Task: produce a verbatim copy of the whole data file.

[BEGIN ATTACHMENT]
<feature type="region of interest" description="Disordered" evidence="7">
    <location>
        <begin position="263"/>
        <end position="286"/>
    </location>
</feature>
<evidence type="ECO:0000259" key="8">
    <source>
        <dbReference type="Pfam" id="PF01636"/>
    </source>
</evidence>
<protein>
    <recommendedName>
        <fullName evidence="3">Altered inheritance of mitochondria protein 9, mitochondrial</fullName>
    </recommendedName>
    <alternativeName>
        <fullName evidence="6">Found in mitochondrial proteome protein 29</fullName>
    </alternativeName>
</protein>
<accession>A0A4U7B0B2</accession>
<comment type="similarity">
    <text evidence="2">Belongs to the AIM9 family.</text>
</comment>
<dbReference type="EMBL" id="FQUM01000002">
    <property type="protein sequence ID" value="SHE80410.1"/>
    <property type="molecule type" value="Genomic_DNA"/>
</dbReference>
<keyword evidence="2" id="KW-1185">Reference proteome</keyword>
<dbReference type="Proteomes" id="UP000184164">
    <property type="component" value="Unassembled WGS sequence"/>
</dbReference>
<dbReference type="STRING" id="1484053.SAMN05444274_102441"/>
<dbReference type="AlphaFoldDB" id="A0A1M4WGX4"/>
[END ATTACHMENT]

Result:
<feature type="region of interest" description="Disordered" evidence="7">
    <location>
        <begin position="263"/>
        <end position="286"/>
    </location>
</feature>
<evidence type="ECO:0000259" key="8">
    <source>
        <dbReference type="Pfam" id="PF01636"/>
    </source>
</evidence>
<protein>
    <recommendedName>
        <fullName evidence="3">Altered inheritance of mitochondria protein 9, mitochondrial</fullName>
    </recommendedName>
    <alternativeName>
        <fullName evidence="6">Found in mitochondrial proteome protein 29</fullName>
    </alternativeName>
</protein>
<accession>A0A4U7B0B2</accession>
<comment type="similarity">
    <text evidence="2">Belongs to the AIM9 family.</text>
</comment>
<dbReference type="EMBL" id="FQUM01000002">
    <property type="protein sequence ID" value="SHE80410.1"/>
    <property type="molecule type" value="Genomic_DNA"/>
</dbReference>
<keyword evidence="2" id="KW-1185">Reference proteome</keyword>
<dbReference type="Proteomes" id="UP000184164">
    <property type="component" value="Unassembled WGS sequence"/>
</dbReference>
<dbReference type="STRING" id="1484053.SAMN05444274_102441"/>
<dbReference type="AlphaFoldDB" id="A0A1M4WGX4"/>